In 1887 a narrow gauge steam train line was opened around the bay from Noyelles sur Mer to Cayeus sur Mer, passing through Crotoy and St. Valery. It carried tourists to the seaside resorts and also the bay’s local products. In the 1960’s competition from trucks put the line out of business but in 1970 a group of railroad enthusiasts decided to bring it back. Now, the group has 5 coal-fired steam locomotives and a bunch of old restored carriages that carry tourists around the bay. We took the trip from St. Valery to Crotoy and back, about 3 hours total. Oh, the carbon offsets we’re responsible for now!


One engine shifts ends of the train.


Another engine goes by.


Around the bend is the back of the train.

Back on the bikes we headed downwind back to the boat. Wednesday morning we’d begin retracing our steps back toward the Canal du Nord and further south into France.




Tuesday, August 15, 2017

Long, July 28-30

Thursday morning we set off at the usual time headed for our next stop, the village of Long. Nigel and Margaret (who had preceded us to the river because of our stop in the boatyard and were there)  told us it was a beautiful village and well worth a stop. The only problem was mooring space was very limited and it was a popular spot. We found a nice wild mooring about 5 k from town, parked the boat and unloaded the bicycles for a trip down the towpath into town. Sure enough, along with Me and ‘Er, the Cromptons boat, the moorings were full, but two of the boats were leaving in the morning so there would just be room for us. Perfect!
Friday morning we proceeded very slowly downstream and, sure enough, both boats passed us coming up so when we arrived at 9:30 we were able to secure a coveted spot. Soon enough, the laundry flag was flying.



To the left the city hall, in the center the village church and just below the church, Friday night’s restaurant with it’s great view of the moorings just to the right of the lock gates.

Archeological digs have found evidence of habitation in the area since paleolithic times and a Roman amphora filled with bronze coins showed that Lungam was an important town. Charles the Bald gave the town a charter in 844. The sale of peat, harvested with a long handled spade called a grand louchet, made Long one of the richest village of France in the 19th century.
Early in the 18th century the mayor of the town built a large chateau, The Folie de Buissy, with it’s huge manicured gardens and orangerie.  



Between 1900 and 1903 the town also built a hydroelectric plant on the river, supplying power to the town until 1968, although at 110 volts, not the European standard 220.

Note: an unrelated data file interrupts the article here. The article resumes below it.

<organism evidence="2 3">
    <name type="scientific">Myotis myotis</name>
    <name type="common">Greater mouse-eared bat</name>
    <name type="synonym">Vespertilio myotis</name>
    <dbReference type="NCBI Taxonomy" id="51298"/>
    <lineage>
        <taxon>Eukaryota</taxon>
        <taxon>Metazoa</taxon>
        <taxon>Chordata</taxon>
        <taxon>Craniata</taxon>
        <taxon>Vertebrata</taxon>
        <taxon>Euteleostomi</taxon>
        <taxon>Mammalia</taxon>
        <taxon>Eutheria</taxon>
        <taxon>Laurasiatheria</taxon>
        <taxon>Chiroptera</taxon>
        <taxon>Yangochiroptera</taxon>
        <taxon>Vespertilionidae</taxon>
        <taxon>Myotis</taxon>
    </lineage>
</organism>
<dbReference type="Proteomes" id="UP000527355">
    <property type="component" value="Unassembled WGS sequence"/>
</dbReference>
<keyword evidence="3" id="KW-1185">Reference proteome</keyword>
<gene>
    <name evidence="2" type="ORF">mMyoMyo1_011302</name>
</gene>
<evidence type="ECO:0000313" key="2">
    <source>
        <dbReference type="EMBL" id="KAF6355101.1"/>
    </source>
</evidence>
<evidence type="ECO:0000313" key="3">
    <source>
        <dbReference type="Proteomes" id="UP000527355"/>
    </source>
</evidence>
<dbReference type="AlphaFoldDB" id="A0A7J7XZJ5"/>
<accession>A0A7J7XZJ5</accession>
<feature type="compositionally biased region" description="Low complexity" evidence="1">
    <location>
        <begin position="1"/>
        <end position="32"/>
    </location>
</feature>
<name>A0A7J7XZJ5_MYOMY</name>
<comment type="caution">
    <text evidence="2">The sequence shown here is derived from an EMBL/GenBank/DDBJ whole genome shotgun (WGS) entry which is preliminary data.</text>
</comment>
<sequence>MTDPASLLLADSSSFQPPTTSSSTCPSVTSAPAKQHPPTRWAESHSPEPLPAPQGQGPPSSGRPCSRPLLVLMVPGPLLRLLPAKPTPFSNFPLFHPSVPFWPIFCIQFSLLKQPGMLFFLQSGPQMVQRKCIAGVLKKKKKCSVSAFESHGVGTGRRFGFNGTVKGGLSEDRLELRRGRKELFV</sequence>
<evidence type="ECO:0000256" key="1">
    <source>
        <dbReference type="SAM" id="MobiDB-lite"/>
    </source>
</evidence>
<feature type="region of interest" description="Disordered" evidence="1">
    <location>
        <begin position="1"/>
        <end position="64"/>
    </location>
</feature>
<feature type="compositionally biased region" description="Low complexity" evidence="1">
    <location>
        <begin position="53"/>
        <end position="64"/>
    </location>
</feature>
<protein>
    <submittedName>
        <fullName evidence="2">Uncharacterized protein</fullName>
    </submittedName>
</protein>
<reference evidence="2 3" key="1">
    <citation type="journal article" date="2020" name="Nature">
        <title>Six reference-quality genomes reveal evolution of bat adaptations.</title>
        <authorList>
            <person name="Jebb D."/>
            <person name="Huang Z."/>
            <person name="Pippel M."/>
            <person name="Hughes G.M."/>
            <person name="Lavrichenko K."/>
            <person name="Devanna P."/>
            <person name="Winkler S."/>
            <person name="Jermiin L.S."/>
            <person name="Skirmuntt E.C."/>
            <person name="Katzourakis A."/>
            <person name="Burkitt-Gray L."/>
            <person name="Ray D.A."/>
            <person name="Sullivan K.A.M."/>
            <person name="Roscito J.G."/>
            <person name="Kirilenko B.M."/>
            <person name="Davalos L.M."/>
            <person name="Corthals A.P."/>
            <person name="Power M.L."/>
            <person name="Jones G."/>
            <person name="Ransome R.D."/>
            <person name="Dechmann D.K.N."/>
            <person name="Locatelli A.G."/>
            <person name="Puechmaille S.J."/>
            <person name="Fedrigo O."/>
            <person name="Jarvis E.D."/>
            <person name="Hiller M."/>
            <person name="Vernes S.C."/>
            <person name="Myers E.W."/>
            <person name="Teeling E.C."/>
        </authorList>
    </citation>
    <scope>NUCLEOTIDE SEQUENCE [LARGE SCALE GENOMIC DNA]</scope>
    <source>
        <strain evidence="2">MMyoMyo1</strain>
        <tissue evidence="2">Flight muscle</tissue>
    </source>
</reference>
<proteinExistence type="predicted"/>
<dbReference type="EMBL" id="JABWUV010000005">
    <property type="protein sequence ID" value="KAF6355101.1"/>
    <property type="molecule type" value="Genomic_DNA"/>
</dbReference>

Friday night Nigel and Margaret invited us to dinner at the local restaurant. Their son and daughter-in-law and her mother were visiting for a couple of days and we made a very lively table of seven.
We took the day Saturday to do a little bike riding around the area, checking out the lakes and marshes created by the peat mining and the meandering river. Walking on the trails is almost like walking on foam rubber, the ground is very soft and the soil very dark and fertile.
Sunday morning we set of on the final leg of our downstream trip. We would turn around in Abbeville, about 16 k down the river. Although still 15 k from the mouth of the Somme, it was as close to salt water as we wanted to take Oldtimer. We would make the trip to St-Valery-sur-Somme by bicycle.

Sunday, August 13, 2017

Amiens “Floating Gardens”, The Hortillonages

 Covering almost 800 acres of small islands and holding 65 kilometers of little canals, the Hortillonages are ancient marshes that were “mined” for their peat (along with textiles, a source of Amiens early wealth) and later turned into market gardens. Now they has been turned into a nature preserve with small houses and gardens surrounded by water.


Central Amiens is to the lower left of this Google Earth shot.

We took a boat trip though the gardens in an electrified version of the small craft that used to ferry the vegetables grown in the gardens to the market in Amiens. The “Friends of the Hortillonages” have a thriving tour operation.


One of the small “chalets”.


Walking back to the boat we were able to see some of the art works that have been scattered around the few islands that are accessible by foot. Others can only be reached by boat but we didn’t have the time for that.
We did see Amiens summer Plage, however.


The summer “beach” in Amiens. 

Thursday morning a little before 9 we set off down the river for our next stop, the village of Long.





Amiens, July 24-27

We left Corbie a little after 9 am and after negotiating three locks with the assistance of the waterways staff, we arrived at Amien about 12:30. There are three moorings in Amiens, the upper, or Amont,
closest to the center of town and the first we came to. Others are above the Amiens lock about 1 k downstream of Amont and below the lock on a pier in front of the engineering school. We preferred the Amont mooring but had been warned that it could be a little raucous. It’s right next to the parking lot that serves the bar and restaurant district and the weekends can be trouble. Luckily, we arrived on Monday and things were very quiet for the three days we were there. The Belgians that were there when we arrived (just behind us in the picture below) said their boat had been “boarded” by a drunkard about 3 am on Saturday.



A wide-beam narrowboat maneuvers to take a spot in front of us at the Port Amont.

An obligatory first stop in the city is the famous Cathedral Notre-Dame. The biggest gothic building in France, the building would hold two of Paris’ cathedral of the same name. Begun in 1220, it was effectively finished in 1269, a great contrast to other large churches that took generation to be completed.

Note the many sculptures surrounding the entrance doors. They are mostly intact, 
unlike many others in France that had their statues destroyed during the Revolution.

One of our guidebooks describes the interior as “a light, calm and unaffected space with works of breathtaking virtuosity… (like) the sculpted panels depicting the life of St. Firmin, Amiens first bishop, on the choir screen.”


Of course nighttime at the cathedral featured a spectacular Son et Lumière, a light show projected on the front of the cathedral with a soundtrack. This particular show finished up with a display painting the statues surrounding the three entrance doors in colored light to show what they would have looked like when new. It was breathtaking!


Just one of the three doors.


We spent Tuesday just walking around the city, admiring the old Saint-Leu quarter, the “little Venice of the North,”, its little houses with colorful facades, criss-crossed by small canals.


Wednesday we would visit one of the cities most unusual features, the Hortillonnages.